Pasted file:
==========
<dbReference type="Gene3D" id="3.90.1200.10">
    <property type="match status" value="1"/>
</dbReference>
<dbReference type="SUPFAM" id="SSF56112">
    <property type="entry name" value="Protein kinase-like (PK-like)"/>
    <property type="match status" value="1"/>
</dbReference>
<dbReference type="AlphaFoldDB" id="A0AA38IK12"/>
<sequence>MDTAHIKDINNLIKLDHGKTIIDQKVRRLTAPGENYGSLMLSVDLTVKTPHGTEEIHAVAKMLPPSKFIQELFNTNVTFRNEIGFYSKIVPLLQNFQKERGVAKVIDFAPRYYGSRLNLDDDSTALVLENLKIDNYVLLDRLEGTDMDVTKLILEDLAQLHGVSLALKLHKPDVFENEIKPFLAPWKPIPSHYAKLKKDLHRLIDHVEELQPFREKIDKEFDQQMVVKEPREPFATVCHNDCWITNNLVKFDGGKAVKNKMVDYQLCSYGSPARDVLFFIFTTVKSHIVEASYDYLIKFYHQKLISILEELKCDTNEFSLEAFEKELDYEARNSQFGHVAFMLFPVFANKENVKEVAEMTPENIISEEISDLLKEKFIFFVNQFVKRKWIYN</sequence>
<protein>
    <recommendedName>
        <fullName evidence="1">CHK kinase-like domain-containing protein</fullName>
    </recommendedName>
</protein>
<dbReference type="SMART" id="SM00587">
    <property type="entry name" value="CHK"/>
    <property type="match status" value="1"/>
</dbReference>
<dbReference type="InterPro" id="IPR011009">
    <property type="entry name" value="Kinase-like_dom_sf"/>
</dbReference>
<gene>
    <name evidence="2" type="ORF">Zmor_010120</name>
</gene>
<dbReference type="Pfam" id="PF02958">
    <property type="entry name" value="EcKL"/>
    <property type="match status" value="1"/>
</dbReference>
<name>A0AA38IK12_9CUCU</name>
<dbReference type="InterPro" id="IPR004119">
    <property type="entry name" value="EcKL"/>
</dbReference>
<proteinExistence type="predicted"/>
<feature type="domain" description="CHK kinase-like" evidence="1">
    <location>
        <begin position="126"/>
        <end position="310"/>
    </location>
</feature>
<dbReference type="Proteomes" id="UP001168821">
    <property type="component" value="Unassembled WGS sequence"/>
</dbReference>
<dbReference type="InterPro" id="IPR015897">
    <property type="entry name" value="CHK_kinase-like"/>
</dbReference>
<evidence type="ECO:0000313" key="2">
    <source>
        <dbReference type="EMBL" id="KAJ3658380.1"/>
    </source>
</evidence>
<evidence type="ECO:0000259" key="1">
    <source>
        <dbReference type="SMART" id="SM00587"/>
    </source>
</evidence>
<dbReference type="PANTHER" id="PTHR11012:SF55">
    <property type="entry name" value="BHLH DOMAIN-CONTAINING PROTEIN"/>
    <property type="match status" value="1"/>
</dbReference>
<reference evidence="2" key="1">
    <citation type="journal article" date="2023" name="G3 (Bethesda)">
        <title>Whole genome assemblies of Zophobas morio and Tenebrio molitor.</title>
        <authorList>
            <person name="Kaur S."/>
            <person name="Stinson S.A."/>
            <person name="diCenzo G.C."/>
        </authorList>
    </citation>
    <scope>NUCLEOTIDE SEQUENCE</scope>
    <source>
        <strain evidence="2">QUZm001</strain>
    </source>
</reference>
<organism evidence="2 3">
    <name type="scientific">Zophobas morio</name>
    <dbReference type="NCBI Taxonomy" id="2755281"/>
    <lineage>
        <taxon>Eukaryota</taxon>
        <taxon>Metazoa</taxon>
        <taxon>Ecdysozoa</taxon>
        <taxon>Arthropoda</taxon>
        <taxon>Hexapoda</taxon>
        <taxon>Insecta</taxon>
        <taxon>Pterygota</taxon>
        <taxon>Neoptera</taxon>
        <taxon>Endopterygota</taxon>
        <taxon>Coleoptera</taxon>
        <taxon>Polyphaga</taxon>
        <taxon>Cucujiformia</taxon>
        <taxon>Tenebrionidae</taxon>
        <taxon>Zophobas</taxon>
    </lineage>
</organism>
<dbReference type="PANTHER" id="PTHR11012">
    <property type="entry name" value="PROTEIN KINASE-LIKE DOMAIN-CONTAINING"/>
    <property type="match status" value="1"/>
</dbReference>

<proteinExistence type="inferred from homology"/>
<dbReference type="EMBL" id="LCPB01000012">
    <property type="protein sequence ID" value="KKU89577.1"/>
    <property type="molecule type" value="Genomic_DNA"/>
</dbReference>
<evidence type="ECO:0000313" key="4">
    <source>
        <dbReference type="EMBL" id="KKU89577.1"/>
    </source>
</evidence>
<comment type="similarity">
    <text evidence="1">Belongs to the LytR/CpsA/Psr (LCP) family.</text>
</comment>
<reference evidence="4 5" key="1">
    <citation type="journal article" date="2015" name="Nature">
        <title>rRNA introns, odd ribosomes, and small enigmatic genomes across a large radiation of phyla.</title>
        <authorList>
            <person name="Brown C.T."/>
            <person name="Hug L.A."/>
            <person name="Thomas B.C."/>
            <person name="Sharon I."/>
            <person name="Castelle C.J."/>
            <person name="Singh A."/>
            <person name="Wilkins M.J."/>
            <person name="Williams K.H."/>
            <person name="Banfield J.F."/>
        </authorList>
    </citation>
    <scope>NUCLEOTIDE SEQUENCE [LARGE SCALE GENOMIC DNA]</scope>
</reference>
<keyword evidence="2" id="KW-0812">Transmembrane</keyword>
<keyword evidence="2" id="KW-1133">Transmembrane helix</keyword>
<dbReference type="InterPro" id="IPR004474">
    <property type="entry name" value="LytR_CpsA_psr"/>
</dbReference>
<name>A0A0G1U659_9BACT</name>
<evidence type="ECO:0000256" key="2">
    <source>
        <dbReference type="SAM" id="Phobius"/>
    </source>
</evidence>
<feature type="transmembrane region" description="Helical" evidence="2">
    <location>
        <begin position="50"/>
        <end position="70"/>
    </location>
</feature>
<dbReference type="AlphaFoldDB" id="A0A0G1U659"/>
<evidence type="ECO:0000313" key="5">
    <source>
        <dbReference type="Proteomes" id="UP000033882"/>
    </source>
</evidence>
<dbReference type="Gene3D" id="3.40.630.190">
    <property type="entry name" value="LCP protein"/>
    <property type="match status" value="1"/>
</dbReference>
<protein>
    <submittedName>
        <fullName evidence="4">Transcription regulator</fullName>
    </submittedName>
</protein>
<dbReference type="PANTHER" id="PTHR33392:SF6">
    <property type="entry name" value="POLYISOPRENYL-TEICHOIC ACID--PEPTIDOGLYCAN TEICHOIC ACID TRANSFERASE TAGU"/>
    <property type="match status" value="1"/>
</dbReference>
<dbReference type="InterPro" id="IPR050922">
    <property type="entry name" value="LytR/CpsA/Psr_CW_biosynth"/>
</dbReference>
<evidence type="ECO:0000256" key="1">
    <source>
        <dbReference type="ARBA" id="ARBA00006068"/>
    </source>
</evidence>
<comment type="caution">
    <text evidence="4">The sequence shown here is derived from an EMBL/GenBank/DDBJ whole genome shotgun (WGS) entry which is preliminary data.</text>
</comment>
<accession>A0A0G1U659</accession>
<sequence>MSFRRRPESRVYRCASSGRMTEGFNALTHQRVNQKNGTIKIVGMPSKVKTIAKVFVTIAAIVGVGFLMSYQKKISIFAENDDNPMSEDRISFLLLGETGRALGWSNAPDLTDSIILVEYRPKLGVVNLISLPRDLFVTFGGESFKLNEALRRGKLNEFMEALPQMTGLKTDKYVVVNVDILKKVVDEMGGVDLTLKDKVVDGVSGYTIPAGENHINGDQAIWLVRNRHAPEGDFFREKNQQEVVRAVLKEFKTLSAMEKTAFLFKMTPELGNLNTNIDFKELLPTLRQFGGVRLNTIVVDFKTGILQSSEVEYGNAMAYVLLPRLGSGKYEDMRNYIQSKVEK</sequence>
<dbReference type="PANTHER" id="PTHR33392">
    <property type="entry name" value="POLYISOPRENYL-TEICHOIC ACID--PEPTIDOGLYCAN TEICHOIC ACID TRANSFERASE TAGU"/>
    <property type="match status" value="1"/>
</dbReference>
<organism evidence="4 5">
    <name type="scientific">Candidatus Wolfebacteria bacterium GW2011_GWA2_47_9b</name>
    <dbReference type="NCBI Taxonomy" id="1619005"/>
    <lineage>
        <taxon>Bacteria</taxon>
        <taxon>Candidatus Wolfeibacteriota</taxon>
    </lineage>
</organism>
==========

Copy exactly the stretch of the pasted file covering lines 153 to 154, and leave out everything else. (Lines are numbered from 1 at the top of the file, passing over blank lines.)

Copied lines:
    <property type="match status" value="1"/>
</dbReference>